PLANADVISER Weekend Newsdash
Week ending August 11th, 2017
NOTE FROM THE EDITOR
Happy Friday, readers! This week’s news roundup features articles on investing. Active fixed-income allocations are moving into risky territory. Corporate funds posted the highest returns among institutional investors in the second quarter. While usage of Roth 401(k)s is still quite small, at 13%, the popularity of Roth 401(k)s is growing. Some plan sponsors are using both target-date funds and managed accounts as their qualified default investment alternative, moving older investors into the managed accounts. While managed accounts are customized for each participant, experts say they can be benchmarked against participant’s goals, such as when they want to retire or how much they want to save. We hope you find our coverage helpful and informative.
Editor's choice
Investing
False Sense of Security Surrounds Active Fixed-Income Allocations
Experts with Charles Schwab warn that a decade of generally stable credit markets has some investors feeling a false sense of security about “stretching for yield” within near retirees’ target-date funds. Read more >
Investing
Corporate Funds Post Highest Returns Among Institutional Investors in Q2 2017
Corporate funds saw a quarterly gain of 3.13%, compared to a median return of 2.88% for all plan types, according to the Wilshire TUCS. Read more >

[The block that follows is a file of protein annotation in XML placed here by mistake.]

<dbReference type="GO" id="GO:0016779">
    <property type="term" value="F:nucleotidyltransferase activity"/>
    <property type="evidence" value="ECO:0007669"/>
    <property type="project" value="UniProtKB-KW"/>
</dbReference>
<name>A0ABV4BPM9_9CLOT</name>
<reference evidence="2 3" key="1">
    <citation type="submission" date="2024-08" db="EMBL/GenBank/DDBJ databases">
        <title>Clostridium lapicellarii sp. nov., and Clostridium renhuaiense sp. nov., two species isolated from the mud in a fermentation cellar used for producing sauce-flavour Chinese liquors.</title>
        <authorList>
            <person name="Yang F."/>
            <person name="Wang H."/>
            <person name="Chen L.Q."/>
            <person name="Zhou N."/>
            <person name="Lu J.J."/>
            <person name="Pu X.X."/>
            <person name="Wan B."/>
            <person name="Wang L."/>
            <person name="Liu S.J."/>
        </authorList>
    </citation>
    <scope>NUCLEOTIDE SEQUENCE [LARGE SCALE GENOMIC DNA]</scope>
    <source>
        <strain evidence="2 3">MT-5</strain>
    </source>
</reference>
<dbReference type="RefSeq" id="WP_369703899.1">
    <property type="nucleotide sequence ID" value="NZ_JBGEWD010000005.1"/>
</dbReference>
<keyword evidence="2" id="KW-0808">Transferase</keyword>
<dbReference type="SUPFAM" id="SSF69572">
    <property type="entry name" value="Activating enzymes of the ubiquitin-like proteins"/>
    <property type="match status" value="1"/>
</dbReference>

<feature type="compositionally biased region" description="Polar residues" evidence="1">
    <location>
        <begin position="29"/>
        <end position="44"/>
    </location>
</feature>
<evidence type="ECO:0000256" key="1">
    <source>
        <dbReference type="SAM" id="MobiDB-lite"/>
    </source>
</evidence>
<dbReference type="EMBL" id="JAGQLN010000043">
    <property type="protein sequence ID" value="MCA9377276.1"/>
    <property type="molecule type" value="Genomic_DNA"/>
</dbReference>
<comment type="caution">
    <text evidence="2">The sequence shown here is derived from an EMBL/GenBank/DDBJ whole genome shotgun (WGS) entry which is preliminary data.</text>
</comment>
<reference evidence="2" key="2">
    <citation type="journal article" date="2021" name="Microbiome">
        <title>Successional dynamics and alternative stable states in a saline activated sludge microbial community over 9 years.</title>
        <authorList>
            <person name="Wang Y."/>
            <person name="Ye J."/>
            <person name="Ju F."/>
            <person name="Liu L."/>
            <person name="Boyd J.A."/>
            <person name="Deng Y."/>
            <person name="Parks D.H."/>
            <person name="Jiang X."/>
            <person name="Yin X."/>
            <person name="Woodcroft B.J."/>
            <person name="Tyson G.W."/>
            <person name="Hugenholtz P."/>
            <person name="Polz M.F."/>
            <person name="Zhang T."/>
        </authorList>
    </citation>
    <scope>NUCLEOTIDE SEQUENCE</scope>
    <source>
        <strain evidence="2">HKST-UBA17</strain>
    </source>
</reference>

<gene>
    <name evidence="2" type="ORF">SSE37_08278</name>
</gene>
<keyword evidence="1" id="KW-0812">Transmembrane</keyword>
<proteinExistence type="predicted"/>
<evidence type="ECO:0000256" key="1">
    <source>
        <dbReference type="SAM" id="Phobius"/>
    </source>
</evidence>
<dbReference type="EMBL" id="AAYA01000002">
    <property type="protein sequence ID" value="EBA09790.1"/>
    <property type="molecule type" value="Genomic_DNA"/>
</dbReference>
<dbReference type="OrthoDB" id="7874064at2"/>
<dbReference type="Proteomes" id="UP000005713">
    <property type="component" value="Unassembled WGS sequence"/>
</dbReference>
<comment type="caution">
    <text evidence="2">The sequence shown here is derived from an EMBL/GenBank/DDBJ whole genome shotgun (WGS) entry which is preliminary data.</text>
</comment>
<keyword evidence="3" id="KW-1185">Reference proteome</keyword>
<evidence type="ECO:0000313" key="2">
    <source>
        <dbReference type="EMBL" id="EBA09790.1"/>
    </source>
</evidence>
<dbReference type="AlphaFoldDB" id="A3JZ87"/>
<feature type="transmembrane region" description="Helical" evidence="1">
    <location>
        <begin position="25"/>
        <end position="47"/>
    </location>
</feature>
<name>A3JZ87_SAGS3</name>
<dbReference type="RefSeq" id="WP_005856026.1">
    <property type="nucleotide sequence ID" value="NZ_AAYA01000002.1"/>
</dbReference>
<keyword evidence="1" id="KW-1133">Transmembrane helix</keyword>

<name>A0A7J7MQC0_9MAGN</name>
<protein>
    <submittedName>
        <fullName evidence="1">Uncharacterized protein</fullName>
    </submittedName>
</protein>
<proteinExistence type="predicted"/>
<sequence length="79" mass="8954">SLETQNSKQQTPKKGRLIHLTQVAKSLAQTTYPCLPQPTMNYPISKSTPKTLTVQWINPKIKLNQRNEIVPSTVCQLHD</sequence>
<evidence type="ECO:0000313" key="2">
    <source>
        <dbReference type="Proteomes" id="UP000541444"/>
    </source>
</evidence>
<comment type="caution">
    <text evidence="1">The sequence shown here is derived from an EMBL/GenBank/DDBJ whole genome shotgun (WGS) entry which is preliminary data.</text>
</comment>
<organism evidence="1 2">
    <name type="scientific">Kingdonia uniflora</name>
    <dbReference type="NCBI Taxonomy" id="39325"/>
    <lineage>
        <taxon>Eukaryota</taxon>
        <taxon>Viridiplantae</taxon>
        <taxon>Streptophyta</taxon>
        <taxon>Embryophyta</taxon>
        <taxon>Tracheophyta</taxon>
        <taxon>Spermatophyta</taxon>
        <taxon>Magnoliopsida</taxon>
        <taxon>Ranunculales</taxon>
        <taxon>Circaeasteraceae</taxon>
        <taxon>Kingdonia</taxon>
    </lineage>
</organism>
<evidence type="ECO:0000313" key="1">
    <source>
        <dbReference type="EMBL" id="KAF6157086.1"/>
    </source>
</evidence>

Investing
Thirteen Percent of Workers Are Saving in a Roth 401(k)
This is up from 8% in 2011.   Read more >
Investing
Hybrid QDIAs Can Help Preserve Retirement Income
DC plan sponsor clients can leverage both TDFs and managed accounts together to maximize outcomes. Read more >
Investing
Benchmarking Managed Accounts Against Participant Goals
Some industry experts believe managed account performance should not be benchmarked against an index but instead against an investor’s unique individual goals. Read more >
MOST POPULAR STORIES
Stimulus Bill Extends Some Provisions of the CARES Act

It also provides a way for retirement plan sponsors to avoid a partial plan termination.

Coronavirus Hardship Withdrawals, Taxes and Your Retirement Plan Clients
Coronavirus-related withdrawals made in 2020 were a financial lifeline for some, but they could also turn into a major tax headache for others.
Warn Your Clients: Don’t Abuse Coronavirus Hardship Withdrawals
Though retirement plans can allow individuals to self-certify that they qualify for a penalty-free coronavirus-related distribution, should the IRS discover otherwise during a future audit, a participant can be subject to substantial penalties.
The Most Common Retirement Plan Testing Mistakes

By alerting plan sponsors to the issues they see most often, advisers can help their clients navigate IRS testing rules.

The Pandemic Has Brought Advisers’ Succession Planning to the Fore

At the same time, more demand for financial advice has many retirement plan advisers looking to stay in the business

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